The architect who designed Qatar’s World Cup stadium in Al Wakrah is suing a New York-based publication and its architecture critic for an article she said portrays her as “showing no concern” for the welfare of construction workers here.
Last week, the Iraq-born Zaha Hadid filed a defamation suit with the New York State Supreme Court in Manhattan.
She claimed that critic Martin Filler of the New York Review of Books falsely implied that she didn’t care about migrant workers’ conditions, according to Reuters.
In his June 5 review of Rowan Moore’s “Why We Build: Power and Desire in Architecture,” Filler wrote that Hadid “unashamedly disavowed any responsibility, let alone concern” for an “estimated one thousand laborers who have perished” while building the 40,000-seater Al Wakrah stadium.
However, at the time, enabling works were only just getting underway for the Al Wakrah stadium, and only some 100 people had so far been hired to work onsite.
Hadid’s lawyer Oren Warshavsky described the article as “a personal attack disguised as a review,” and said that it opened the architect up to “public ridicule and contempt.”
The lawsuit prompted a rare retraction and public apology from Filler, which has been published on the Review’s website.
The lawsuit and criticism of Hadid raises questions about the obligation various companies should have regarding the welfare of workers in Qatar, where opaque layers of contractors, subcontractors, recruiters and consultants can sometimes make assigning responsibility difficult.
‘Not my duty’
The controversy began for Hadid in February, when she was quizzed about workers’ rights at a press conference regarding the re-opening of her Aquatic Center in London.
The questions were spurred by a Guardian newspaper report that nearly 1,000 people had died in Qatar due to poor working and living conditions since December 2010, when the nation was awarded hosting rights to the 2022 World Cup.
Qatar authorities suggested that many of the deaths were due to automobile accidents or other causes unrelated to poor on- and off-the-job treatment.
At the time, Hadid is reported to have said:
“It’s not my duty as an architect to look at it. I cannot do anything about it because I have no power to do anything about it.
“I have nothing to do with the workers. I think that’s an issue the government – if there’s a problem – should pick up. Hopefully, these things will be resolved.”
The British-based architect claims that Filler took her words out of context and used them in the book review.
After Hadid filed her lawsuit, Filler publicly apologized in an open letter, expressing remorse about the comments he made in the article.
He admitted that work did not begin on the site of the stadium until two months after Hadid made remarks about workers in Qatar, and added:
“There have been no worker deaths on the Al Wakrah project and Ms. Hadid’s comments about Qatar that I quoted in the review had nothing to do with the Al Wakrah site or any of her projects. I regret the error.”
According to The Guardian, Hadid is seeking seeking damages, a halt to the review’s continued publication and a retraction.
The Editor of the New York Review of Books Robert Silvers told The Guardian that such retractions were very rare for the magazine, and added: “We have done this entirely on our own. This letter contains the facts that should be made public and the regret that we thought was appropriate.”
The newspaper adds that Hadid’s lawyer issued a statement saying:
“The decision to file a lawsuit is never one made lightly. Ms Hadid carefully considered the issues at stake to her professional career and reputation and came to the conclusion that the filing of the lawsuit was the correct action to take.”
It remains unclear if Hadid will proceed with the lawsuit following Filler’s apology.
Her lawyer said that she was reviewing the recently published retraction and would respond “after further careful consideration.”
Dear Ms. Hadid, unlike most countries in the part of the world where said stadium is being built, in the United States they enjoy a couple of wonderful ideas called “freedom of speech” and “freedom of press.” This means that any idiot is allowed to say or publish anything they want, no matter how stupid or factual or really is. Some people have even (gasp!) dared to criticize the government without being jailed! These freedoms are actually a pretty healthy concept.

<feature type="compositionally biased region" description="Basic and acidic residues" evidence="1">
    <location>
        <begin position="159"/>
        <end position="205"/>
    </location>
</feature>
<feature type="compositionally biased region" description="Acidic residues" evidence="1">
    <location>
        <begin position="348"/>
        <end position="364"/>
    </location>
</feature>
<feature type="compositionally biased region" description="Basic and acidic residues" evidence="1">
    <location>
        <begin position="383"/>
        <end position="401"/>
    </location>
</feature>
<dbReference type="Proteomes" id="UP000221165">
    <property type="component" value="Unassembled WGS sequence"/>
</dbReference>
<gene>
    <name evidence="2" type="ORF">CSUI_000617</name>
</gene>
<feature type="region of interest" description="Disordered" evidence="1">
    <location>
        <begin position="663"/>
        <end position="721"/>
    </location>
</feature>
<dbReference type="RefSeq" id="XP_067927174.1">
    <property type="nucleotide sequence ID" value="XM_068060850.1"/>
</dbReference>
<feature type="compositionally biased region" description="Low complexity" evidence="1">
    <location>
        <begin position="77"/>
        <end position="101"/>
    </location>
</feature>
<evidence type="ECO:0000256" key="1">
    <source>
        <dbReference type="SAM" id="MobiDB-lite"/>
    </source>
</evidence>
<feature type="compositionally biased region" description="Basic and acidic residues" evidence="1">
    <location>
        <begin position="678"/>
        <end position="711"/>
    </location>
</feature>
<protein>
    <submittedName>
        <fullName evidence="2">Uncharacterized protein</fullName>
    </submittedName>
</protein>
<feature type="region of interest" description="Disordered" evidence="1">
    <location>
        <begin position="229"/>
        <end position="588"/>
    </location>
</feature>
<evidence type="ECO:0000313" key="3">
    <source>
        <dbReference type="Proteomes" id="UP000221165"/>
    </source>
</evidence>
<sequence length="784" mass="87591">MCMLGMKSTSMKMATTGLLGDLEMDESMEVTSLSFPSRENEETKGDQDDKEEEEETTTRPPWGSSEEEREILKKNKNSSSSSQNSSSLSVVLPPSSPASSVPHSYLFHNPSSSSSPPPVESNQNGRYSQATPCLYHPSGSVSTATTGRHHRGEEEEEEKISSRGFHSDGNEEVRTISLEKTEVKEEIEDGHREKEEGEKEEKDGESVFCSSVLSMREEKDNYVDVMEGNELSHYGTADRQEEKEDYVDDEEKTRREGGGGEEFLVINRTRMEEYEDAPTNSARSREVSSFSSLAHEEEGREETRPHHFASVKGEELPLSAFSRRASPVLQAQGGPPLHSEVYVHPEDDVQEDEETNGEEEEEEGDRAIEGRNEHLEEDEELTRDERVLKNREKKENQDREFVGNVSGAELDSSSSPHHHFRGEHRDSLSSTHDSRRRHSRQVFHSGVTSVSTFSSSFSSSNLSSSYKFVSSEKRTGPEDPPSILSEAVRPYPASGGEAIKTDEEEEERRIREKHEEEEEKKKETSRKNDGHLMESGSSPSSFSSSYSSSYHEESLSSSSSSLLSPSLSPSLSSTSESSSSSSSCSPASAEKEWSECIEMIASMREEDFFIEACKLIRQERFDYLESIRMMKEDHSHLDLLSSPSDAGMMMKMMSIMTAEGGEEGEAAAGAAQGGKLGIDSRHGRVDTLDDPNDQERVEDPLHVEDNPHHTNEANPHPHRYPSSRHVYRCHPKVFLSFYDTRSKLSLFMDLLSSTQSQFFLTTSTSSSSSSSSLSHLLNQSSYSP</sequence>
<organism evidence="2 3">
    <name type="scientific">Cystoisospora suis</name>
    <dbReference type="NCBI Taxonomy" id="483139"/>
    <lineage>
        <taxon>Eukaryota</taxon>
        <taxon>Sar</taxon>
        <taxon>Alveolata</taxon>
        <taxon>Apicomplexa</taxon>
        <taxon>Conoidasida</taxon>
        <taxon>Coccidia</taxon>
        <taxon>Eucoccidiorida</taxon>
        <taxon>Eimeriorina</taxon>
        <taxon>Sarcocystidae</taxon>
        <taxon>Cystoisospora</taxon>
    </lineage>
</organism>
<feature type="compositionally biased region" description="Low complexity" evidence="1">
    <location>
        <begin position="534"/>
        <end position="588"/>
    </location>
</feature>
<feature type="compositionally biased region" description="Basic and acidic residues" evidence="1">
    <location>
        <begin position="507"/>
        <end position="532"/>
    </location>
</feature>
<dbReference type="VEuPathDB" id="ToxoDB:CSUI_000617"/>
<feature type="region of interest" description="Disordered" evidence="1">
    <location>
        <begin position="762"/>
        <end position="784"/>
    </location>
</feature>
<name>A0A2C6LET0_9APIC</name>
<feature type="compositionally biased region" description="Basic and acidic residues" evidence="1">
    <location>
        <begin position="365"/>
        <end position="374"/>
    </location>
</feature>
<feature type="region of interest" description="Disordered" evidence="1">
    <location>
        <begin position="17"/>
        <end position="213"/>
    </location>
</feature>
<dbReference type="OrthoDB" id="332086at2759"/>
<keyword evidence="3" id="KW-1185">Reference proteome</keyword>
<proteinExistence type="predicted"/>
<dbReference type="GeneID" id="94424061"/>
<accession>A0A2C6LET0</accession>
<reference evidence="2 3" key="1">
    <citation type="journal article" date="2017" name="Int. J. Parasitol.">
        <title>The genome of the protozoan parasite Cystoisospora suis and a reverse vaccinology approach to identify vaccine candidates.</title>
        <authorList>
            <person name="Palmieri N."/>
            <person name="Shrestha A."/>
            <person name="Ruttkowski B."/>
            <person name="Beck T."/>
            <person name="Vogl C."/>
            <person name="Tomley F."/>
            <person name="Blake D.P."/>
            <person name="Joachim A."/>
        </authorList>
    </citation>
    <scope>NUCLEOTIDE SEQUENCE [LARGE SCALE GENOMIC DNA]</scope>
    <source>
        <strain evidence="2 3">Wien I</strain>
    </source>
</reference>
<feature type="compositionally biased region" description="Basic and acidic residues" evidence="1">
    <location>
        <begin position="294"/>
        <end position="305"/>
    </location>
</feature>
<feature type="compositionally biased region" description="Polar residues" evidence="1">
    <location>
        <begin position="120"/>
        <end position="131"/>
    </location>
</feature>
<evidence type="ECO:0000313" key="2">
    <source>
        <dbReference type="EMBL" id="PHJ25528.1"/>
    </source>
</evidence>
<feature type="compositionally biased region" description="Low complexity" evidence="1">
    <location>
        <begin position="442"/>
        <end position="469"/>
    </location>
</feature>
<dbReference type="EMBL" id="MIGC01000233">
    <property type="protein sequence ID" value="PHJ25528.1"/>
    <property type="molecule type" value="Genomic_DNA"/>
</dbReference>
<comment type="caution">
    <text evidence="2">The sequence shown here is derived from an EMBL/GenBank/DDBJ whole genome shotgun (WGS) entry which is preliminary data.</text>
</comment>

Yes that’s true. And in exercising freedom of speech it is possible to make statements that are not true, that may affect a person’s reputation/ business/ etc. And so, in the United States, like most countries in the world there is the wonderful idea of being able to sue someone who does so.
True, there is always the option of a suit. The USA is drowning in litigation of all kinds, from justified to frivolous. This one is definitely on the frivolous end of the spectrum in my mind. The guy wrote about someone else’s writings and inserted his opinion. Guess what? Hundreds of writers everyday criticize Obama’s character, words (in or out of correct context, which is the crux of this article’s disagreement), and decisions in articles, books, book reviews, etc. (I won’t go on record here on either side of that lengthy argument). I haven’t seen Barry file any defamation suit yet. Just because someone files suit doesn’t mean it will (or should) be taken seriously though. Looks like sour grapes to me.
if working on a project that takes advantage of workers in qatar means you dont care about them, then pretty much every expat in qatar is guilty of not caring about workers. not to mention every international company is guilty from their board members and investors down to the secretaries and engineers
I wouldn’t go so far as to say it means people are guilty of not caring, but I would agree that there is some shared responsibility. It’s similar to buying clothes from a company that is well known to manufacture is products under dangerous conditions and abuse its workers’ rights–not illegal but morally questionable and easy to ignore.
Not saying they don’t care, just saying if your gona accuse this woman you should be fair and accuse all involved
Hey we are all guilty worldwide, except for those that like pictures of kids with cancer on facebook and those that pour ice water over their heads.
I’m surprised no one has sued over the Bible in the States, it makes many statements that are not true….
Your lucky you can make that joke there, some places in the world people get harsher sentences than rapists for disrespecting tales that are as truthful as “Aladdin”…
But I’m not there, I am here….
ah yes, the U,S of A…the country where you are free to say or do anything you want as long as the government knows about it.
Anyway, yeh your allowed to say whatever you want but if its not true you can sue.
Freedom of speech guarantees you the right to say anything, but does not shield you from being responsible for your statements. In other words I cannot sue/prosecute you because you said something, I can however go after you if what you said is not true/damaging/…